Designed to up-skill and re-skill in-career and transitioning professionals, The Masters of Translational Data Analytics transforms you into a one of a kind master data storyteller. Our program embeds design thinking into the foundations of data analytics, data computing and programming and machine learning. You’ll get everything you need to be able to assemble and translate end-to-end big data workflows into compelling stories and user interfaces.

Your courses will be a blend of traditional classroom learning, seminars, and capstones with a focus on taking what we teach and applying it through experiential learning.

Here’s what we teach:

  • The core concepts of statistical analysis
  • The foundations of Big Data Computing
  • Data mining and machine learning
  • Information design, the foundations of data visualization and emerging trends in data storytelling
  • How to assemble and present compelling user experiences and interfaces
  • Skills focused seminars in data governance, research methods, and in-demand professional skills
  • Applied real-world capstones

Employers need these skills

  • 95% of employers say data science and analytics skills are hard to find
  • There will be an estimated 2.72 million job postings in data science and analytics in 2020 (67% analytics enabled and 23% data science)
  • Only 23% of educators say graduates will have the skills they need
  • 69% of employers prefer those with these skills than those without

Source: Investing in america’s data science and analytics talent: The case for action, April 2017 Business Higher Education Forum and PwC report

Your journey to being a master data storyteller
SEMESTER 1 (FALL)×

7 CREDIT HOURS

3 CLASSES

  1. Data Analytics Foundations I (3 CREDIT HOURS): This class is all about extracting useful information from data, using data to address work challenges, engaging in data-driven decision making under uncertainty, and identifying, sourcing, manipulating and interpreting data. Software and skills taught in this class include using R programming and analysis using R.
  2. Big Data Computing Foundations I (3 CREDIT HOURS):  This class teaches students how to construct schemas that locate, scrape, process and clean data to develop practical workflows which extract useful information and create usable representations. Focuses on the use of Python and Javascript, as well as tools such as Hadoop and Scala.
  3. Seminar I: Data Governance (1 CREDIT HOUR): Trust in data assets is essential. This skills based seminar focuses on practical elements of good data governance, privacy and data security through the use of case studies.
SEMESTER 2 (SPRING)×

7 CREDIT HOURS

3 CLASSES

  1. Data Analytics Foundations 2 (3 CREDIT HOURS): Part II of a two semester sequence. This class layers in more advanced R programming and analysis using R. It teaches distribution theory via simulation, statistical modeling such as A/B testing, ANOVA, multiple linear regressions, logistic regression and multivariate analysis, while also emphasizing the communication of results.
  2. Big Data Computing Foundations 2 (3 CREDIT HOURS): Part II of a two semester sequence. This class focuses on creating scalable data organizations and access to high-performance computing workflows for Big Data. Cloud computing, data organization, data warehousing, and basic and advanced data structures are emphasized.
  3. Seminar II: Research Design (1 CREDIT HOUR): The second skills based seminar gives a general overview of research methods which are common across disciplines. Topics include formulating research questions to conducting specific analytical methodologies and writing up/presenting results.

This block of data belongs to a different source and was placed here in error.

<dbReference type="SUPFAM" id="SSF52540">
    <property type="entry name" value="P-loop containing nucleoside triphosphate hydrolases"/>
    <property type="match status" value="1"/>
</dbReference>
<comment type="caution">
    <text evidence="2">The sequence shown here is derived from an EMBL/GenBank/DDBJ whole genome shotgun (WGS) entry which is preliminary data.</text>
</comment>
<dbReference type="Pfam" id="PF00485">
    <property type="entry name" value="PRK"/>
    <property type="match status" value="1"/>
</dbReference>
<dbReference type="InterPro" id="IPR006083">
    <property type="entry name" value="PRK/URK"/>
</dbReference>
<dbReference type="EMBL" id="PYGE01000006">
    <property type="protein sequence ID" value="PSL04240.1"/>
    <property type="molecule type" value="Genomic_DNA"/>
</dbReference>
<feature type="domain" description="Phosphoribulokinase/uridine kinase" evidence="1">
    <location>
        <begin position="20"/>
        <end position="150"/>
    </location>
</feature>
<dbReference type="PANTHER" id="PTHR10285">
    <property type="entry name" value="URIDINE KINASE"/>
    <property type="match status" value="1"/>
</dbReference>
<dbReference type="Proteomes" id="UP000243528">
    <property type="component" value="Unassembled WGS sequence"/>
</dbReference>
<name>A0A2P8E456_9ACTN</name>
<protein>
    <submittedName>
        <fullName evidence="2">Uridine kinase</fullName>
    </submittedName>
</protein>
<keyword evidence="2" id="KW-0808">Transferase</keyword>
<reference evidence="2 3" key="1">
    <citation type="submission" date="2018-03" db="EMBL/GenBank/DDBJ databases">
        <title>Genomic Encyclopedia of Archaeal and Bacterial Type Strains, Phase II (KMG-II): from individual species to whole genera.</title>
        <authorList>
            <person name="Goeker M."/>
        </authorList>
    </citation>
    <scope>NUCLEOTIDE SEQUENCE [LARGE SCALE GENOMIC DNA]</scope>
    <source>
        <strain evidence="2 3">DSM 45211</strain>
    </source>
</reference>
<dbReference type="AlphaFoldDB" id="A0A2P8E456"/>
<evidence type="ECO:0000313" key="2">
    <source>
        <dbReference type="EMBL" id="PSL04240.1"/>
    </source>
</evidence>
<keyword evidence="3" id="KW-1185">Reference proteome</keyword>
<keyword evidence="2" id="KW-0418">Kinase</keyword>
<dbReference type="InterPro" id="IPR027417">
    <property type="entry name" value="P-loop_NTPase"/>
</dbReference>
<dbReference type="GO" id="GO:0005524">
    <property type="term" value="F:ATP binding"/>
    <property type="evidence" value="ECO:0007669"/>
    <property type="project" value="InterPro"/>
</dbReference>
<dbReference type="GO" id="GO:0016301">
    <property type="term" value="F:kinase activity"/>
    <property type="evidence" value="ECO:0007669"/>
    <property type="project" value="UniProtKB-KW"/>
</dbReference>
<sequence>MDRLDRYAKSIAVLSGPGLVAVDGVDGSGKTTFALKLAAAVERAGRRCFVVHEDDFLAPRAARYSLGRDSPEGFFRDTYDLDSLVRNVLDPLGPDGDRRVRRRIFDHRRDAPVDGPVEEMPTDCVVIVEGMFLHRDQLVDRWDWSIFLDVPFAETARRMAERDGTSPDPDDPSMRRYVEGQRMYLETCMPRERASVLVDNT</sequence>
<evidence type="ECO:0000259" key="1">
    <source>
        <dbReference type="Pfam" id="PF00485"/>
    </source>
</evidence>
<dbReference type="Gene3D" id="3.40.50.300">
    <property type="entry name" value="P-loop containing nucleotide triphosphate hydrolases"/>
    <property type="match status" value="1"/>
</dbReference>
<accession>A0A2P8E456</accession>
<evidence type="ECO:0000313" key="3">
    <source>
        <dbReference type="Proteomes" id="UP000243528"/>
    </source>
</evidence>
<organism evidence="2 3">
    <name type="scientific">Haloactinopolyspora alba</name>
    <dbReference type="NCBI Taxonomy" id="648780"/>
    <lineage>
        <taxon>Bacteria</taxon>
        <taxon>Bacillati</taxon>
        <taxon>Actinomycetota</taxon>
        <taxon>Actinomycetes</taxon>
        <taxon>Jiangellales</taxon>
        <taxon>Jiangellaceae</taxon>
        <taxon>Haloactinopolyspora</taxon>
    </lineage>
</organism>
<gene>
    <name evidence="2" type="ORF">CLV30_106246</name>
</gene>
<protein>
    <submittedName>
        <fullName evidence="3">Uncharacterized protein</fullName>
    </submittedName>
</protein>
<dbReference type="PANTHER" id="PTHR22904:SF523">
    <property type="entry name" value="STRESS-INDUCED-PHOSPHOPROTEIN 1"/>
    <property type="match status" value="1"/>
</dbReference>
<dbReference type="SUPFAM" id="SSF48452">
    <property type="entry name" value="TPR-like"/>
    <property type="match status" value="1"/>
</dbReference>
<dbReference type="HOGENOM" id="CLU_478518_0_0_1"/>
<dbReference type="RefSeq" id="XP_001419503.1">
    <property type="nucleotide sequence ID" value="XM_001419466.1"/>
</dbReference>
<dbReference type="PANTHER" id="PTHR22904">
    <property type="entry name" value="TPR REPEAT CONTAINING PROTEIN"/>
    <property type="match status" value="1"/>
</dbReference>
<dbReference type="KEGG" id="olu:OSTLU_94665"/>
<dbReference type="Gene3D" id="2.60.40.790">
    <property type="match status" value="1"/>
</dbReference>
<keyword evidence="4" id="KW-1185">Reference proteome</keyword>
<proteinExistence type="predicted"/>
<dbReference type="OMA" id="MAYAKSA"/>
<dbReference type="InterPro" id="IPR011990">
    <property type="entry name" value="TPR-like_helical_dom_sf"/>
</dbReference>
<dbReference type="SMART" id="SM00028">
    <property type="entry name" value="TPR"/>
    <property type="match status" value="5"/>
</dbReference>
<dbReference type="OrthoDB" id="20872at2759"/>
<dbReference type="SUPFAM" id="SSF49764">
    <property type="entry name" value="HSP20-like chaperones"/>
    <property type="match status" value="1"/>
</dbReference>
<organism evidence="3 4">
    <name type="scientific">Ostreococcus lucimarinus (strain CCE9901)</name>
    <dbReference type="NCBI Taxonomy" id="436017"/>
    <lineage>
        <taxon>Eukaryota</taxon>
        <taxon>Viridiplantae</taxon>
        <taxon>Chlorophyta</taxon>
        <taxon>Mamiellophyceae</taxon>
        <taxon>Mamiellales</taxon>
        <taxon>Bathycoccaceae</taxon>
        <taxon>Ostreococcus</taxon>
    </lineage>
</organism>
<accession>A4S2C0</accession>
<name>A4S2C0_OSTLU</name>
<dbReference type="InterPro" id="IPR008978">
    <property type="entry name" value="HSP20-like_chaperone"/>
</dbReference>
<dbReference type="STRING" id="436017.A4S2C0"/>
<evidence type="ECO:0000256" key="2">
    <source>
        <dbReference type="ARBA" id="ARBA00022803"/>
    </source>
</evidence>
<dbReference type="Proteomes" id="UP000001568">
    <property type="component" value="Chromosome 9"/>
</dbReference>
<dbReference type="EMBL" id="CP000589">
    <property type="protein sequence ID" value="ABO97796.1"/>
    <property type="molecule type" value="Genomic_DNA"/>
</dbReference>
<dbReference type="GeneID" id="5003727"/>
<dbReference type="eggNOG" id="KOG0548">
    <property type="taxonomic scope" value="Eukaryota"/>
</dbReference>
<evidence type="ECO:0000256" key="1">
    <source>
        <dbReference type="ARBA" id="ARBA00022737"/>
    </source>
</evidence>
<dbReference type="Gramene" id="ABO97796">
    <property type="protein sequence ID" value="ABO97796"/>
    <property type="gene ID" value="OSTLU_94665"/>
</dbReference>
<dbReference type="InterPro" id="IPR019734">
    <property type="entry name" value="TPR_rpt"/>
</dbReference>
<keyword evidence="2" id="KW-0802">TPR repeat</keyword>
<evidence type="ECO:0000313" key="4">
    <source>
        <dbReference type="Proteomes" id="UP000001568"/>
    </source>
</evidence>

SEMESTER 3 (SUMMER)×

7 CREDIT HOURS

3 CLASSES

  1. Practical Learning and Mining for Big Data (3 CREDIT HOURS): Split into two modules focusing on (1) practical and scalable data mining and (2) scalable machine learning. You’ll learn how to build practical workflows to mine associations and patterns, classify data and build recommendation systems for data and questions.
  2. Information Design (3 CREDIT HOURS): Explores relationship between data visualization and design. Presents programming skills and design strategies to structure and visualize information to create effective communications and stimulate viewer attention and engagement.
  3. Seminar III: Professional Development (1 CREDIT HOUR):Professional skills development focused on communications, project management, leadership and teamwork, and professionalism and work ethic.
SEMESTER 4 (FALL)×

6 CREDIT HOURS

2 CLASSES

  1. Interactive Arts Media (3 CREDIT HOURS): Practice in methods to design and craft user experiences and user interfaces for applications that provide cohesive, satisfying experiences for users. Contemporary methods and software to produce application prototypes. Cohort identification and user testing and research.
  2. Capstone I (3 CREDIT HOURS): Experiential training for students in data analysis with design thinking on non-trivial data. Students formulate data questions and create complete workflows. Emphasis on teamwork, translational competency and professional competency in data rich environments by deploying and using computing technology, data analysis methods and creation of user interfaces.
SEMESTER 5 (SPRING)×

6 CREDIT HOURS

2 CLASSES

  1. Emerging Trends in Data Visualization (3 CREDIT HOURS): This course enables students to explore new and emerging visualization approaches, topics and trends in visualization research and their applications.  Students will research, write about, create, and experience visualization trends.
  2. Capstone II (3 CREDIT HOURS): Part II of two semester sequence. Culminating experience through direct engagement with community partners who will formulate challenge questions and provide data. Emphasis on teamwork, translational competency with added emphasis on processing of large data and interpretation of domain specific results. Illustrates data storytelling through deployment of scalable computing technology, data analysis and user interfaces.
Frequently asked questions
What does "translational data analytics" mean?×